Garlic is a world-renowned food. It has many links to traditions and myths all around the world. Perhaps the most common to us is its ability to repel vampires. But the Hindu’s and Buddhists note how garlic fuels sexual desire. For Nowruz, the Persian calendar New Year, it is part of the Seven-Seen table, which is a traditional New Year’s display that also includes wheat, pudding, olive, apple, sumac fruit, and vinegar. Muslims are told to avoid eating garlic before going to the mosque as to not distract the other worshippers due to its pungent smell.

Garlic can be found in virtually every culinary culture in the world. To eat garlic is to be one with all of humanity as garlic’s roots indeed run that deep. On your next farmer’s market trip be sure to pick up some garlic. The fresh garlic from farmers offers a much fuller flavour than store-bought garlic and it can be kept for months if stored correctly. Use it in nearly any dish to add more flavour. And be sure to catch the Metro Vancouver garlic festival, which happens every year in late August (this years festival was just last Sunday, August 21).

 

Websites consulted for this article:

https://en.wikipedia.org/wiki/Garlic

http://metrovangarlicfest.ca

Link to Garlic is as Good as Ten Mothers: https://vimeo.com/111386326

Recipes Share Your Ideas!

Beets

 

Beets are a polarizing vegetable. Many love the red root, while others despise its existence. If you are in the second category, I must suggest that you reconsider. When beets are in season in British Columbia, as they are now, they can make refreshing salads and delicious side dishes. They are also extremely good for your health. Beets can grow into the winter, making them a resilient crop that will continue to be fresh while other vegetables slowly end their growing season.

Beets are a very good source of folate and manganese. Folate, also known as folic acid, helps make and repair your DNA. Folic acid also helps in aiding rapid cell division and growth, most needed during pregnancy and infancy. Folate is also necessary in producing healthy red blood cells. Manganese has a detoxifying effect on the body. It is an important element in our development and metabolism, and in our antioxidant system. With these benefits, it becomes evident that eating beets helps keep your body healthy. It is also worth noting that beet greens, located on top of the beetroot, are actually more nutritious than the beetroot itself. Beet greens are a source of fiber, potassium, iron, vitamins A and C, and various minerals.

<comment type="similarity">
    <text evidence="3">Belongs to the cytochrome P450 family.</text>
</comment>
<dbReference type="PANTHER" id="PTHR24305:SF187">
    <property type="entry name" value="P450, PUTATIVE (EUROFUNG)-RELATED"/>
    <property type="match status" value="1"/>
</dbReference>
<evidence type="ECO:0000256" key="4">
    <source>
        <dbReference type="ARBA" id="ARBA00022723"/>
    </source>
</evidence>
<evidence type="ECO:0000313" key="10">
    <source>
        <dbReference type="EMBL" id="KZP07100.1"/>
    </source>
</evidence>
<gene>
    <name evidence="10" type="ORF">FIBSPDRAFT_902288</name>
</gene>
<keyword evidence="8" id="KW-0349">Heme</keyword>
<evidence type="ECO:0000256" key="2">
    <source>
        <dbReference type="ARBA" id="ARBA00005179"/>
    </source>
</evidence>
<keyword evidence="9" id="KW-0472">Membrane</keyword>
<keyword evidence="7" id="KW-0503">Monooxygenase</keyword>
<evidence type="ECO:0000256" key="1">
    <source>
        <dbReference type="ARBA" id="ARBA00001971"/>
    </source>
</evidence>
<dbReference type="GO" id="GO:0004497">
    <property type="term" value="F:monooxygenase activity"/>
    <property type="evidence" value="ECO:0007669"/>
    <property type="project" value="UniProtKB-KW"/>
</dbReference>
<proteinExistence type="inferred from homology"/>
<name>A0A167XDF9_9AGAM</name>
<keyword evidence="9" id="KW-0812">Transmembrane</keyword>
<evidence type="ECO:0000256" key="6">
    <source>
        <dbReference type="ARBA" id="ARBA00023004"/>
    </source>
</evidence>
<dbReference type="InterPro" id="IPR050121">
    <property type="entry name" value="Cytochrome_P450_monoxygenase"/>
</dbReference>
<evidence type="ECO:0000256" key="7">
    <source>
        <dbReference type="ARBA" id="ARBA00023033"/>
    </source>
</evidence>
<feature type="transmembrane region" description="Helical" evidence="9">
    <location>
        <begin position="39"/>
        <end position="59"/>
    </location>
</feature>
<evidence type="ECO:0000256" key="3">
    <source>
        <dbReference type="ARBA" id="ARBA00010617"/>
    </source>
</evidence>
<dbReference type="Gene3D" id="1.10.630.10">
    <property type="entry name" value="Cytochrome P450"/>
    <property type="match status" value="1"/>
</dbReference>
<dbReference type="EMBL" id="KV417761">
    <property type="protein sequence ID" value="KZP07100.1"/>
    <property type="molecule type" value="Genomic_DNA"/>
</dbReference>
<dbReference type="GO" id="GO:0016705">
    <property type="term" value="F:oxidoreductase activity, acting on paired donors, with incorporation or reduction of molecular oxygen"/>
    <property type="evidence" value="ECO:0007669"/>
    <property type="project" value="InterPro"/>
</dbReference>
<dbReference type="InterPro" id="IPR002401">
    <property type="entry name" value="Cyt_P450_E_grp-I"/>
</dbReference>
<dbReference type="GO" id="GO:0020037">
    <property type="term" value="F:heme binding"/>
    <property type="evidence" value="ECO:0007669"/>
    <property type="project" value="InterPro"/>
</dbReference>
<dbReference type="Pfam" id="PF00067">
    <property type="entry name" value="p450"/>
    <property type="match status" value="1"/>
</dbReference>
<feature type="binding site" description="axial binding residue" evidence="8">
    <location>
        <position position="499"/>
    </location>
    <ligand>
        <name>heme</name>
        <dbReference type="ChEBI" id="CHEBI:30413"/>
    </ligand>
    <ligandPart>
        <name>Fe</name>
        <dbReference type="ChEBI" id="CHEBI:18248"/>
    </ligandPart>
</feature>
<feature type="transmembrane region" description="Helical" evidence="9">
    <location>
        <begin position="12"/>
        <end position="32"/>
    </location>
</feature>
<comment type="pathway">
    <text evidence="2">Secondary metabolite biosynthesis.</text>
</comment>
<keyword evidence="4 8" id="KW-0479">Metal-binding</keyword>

Through the winter’s frost beets will grow. In fact, they can continue to grow in almost freezing temperatures. In World War II, one Russian city survived Nazi-occupation by eating beets, as they were the only crop that would grow during this harsh time.

To store beets, you can freeze, can, or pickle them. However, as with nearly all food, beets are best when they are fresh. What follows is Mama Friesen’s beet salad recipe. This recipe is a delicious side dish that has a beautiful presentation and can compliment nearly any meal. Try it at your next dinner party or family gathering.

Mama Friesen’s Beet Salad

Salad

5 medium-sized beets

1 package goat cheese (flavoured or not)

½ cup toasted pumpkin seeds

½ cup cherry tomatoes

¼ – ½ cup fresh dill

Greens (preferably Asian greens, arugula, spring greens,

or a combination of the three)

Olive Oil

Salt and Pepper

Dressing

½ cup balsamic crema (thick balsamic vinegar)

¼ cup olive oil

1 tablespoon fresh dill (chopped)

1 teaspoon salt

1 teaspoon pepper

 

To roast your pumpkin seeds: Put the seeds in an 8-inch square-baking pan. Toast the seeds on bake at 325 Fahrenheit for approximately 10 minutes or until the seeds are lightly browned.

To roast your beets: Put the beets in aluminum foil as they are (skin on and everything). Drizzle some olive oil and crack some salt and pepper onto the beets. Close the foil around the beets. Roast in the oven at 350 Fahrenheit, for 30-45 minutes depending on the size of your beets. Poke with a fork to check if they are tender.

Remove the beets from the oven and let them sit until they are cool enough to handle. Then, cut the roots off and peel the beet. Slice your beets into rounds.

On a large platter, spread your greens to form a bed for your beets. Layer your sliced beets on top of the greens. Crumble the goat cheese onto the top of your beets. Then, sprinkle over your toasted pumpkin seeds. Scatter the tomatoes on top of that. Chop your fresh dill over all.

Combine all your dressing ingredients together. Whisk and pour over the salad.

 

(This recipe was adapted from White Water Cooks At Home by Shelley Adams)

Websites consulted for this article:

http://www.healthy-beets.com/beet-greens.html

https://en.wikipedia.org/wiki/Beetroot

https://en.wikipedia.org/wiki/Folic_acid

https://en.wikipedia.org/wiki/Manganese

http://www.almanac.com/plant/beets

http://www.almanac.com/blog/celestes-garden/growing-beets-backyard-garden